Check out the final reckoning in the UNC-Chapel Hill Library catalog.

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Filed under 2010-2019, 2012, Coast, Novels in Series, Novels Set in Fictional Places, Romance/Relationship, Science Fiction/Fantasy, Tetreault, Brenda

Jean Reynolds Page. Safe Within. New York: William Morrow Paperbacks, 2012.

safewithinElaine and Carson Forsyth have been married and living in Chapel Hill, North Carolina for nearly thirty years when he is diagnosed with pancreatic cancer. At first Elaine and Carson carry on with their lives but later Carson decides he wants to spend his remaining weeks in Elaine’s childhood home–a whimsical house her parents built in the trees above a lake just outside of the Triangle. Elaine is devastated at losing her husband, but what’s worse when he passes on she’ll be left with her acerbic mother-in-law. Greta Forsyth does not like her daughter-in-law. Although both her son and his wife have tried to convince her otherwise, Greta knows what the woman who walked in on Elaine and that other boy saw all those years ago. She knows that her supposed grandson, a handsome young man in his late twenties called Mick, is really a cuckoo’s child. Her son might be taken in, but Greta is not that kind of fool.

Elaine doesn’t know how to get through to Greta; at this point in their long, bitter relationship, she’s stopped trying. Mick, her son, knows to leave his grandmother alone, but he can’t be absent for his father’s last few weeks of life. He comes home to Carolina from his shipyard job in Rhode Island, but runs into trouble he doesn’t expect when he stops to catch up with some old acquaintances. His high school sweetheart, a beautiful local girl named Kayla, went away for a time with her mother after she and Mick broke up. When the two returned, they brought Kayla’s new little brother with them. Kyle is six now, and everyone but Mick is sure they know who his parents are in reality. Caught between Greta’s accusation that he’s not his father’s son and Kayla’s family’s anxiety over his attempt to reach out to little Kyle, Mick must decide who he will be for himself. As the family dynamics shift with Carson’s death, Greta and Elaine must also reconsider their assumptions.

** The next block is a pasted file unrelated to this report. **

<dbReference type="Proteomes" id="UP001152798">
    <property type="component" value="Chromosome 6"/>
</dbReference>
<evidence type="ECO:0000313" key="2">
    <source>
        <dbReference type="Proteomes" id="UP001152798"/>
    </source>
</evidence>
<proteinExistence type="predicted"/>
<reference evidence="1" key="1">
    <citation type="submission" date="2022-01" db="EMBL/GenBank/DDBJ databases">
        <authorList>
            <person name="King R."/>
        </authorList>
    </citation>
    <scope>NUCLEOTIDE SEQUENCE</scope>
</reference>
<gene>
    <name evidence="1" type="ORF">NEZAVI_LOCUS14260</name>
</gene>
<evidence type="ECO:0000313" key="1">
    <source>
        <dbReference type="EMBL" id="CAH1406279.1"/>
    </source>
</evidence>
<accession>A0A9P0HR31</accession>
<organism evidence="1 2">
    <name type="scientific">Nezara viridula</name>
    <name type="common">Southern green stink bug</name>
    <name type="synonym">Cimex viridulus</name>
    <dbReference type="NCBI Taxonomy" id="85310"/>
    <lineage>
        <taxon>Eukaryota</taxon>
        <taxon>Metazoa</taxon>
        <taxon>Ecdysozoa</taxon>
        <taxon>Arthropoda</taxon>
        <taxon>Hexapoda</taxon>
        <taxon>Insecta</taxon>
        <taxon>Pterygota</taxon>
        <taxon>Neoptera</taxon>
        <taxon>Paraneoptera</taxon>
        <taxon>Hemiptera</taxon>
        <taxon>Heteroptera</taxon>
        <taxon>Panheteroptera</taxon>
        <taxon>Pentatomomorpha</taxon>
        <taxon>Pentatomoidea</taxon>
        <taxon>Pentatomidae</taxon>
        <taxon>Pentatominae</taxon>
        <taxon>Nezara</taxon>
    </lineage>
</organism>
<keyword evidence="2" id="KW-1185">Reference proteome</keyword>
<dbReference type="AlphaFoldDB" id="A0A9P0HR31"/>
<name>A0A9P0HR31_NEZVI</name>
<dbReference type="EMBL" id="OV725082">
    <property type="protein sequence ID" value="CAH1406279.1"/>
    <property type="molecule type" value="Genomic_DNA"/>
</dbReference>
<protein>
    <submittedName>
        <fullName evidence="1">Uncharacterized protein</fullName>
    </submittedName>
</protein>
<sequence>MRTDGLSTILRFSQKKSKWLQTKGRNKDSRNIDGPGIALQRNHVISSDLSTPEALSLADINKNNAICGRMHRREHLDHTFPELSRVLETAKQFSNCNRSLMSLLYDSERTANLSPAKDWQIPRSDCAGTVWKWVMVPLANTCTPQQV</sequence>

Check this title’s availability in the UNC-Chapel Hill Library catalog.

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Filed under 2010-2019, 2012, Orange, Page, Jean Reynolds, Piedmont, Romance/Relationship

Robert Heffner. Alma’s Prayer. Indianapolis, IN: Dog Ear Publishing, 2012.

alma Now that we’re in the sesquicentennial of the Civil War, we’re being treated to movies, websites, and articles about the politics and battles of that sad war.  But all wars have a home front, and the Civil War home front is the setting for Alma’s Prayer.  Alma is Alma Hawkins, a widow living the the mountains of western North Carolina.  Despite Alma’s pleas, her oldest son, Virgil, left their mountain farm to join the Confederate army. Virgil volunteered for a six month enlistment, but as the novel opens CSA President Jefferson Davis has just signed a new conscription act which calls all men eighteen and over into service and cancels all discharges.

Virgil’s letter telling his family that he’s not coming home reaches them shortly after his wife Jenny announces her pregnancy and Virgil’s brother, Luke, discovers the violence inflicted on a neighboring family whose husband deserted the army.  Luke’s concern for his mother and sister-in-law compels him to visit Virgil’s camp to ask him to come home.  Soon both brothers are on the run from the very posse who so brutally dealt with their neighbors.  This crisply-written novel covers some of the same literal and figurative territory as Charles Frazier’s Cold Mountain.  It is a timely reminder that in wartime sacrifice, fear, cruelty, and bravery are not confined to the battlefield.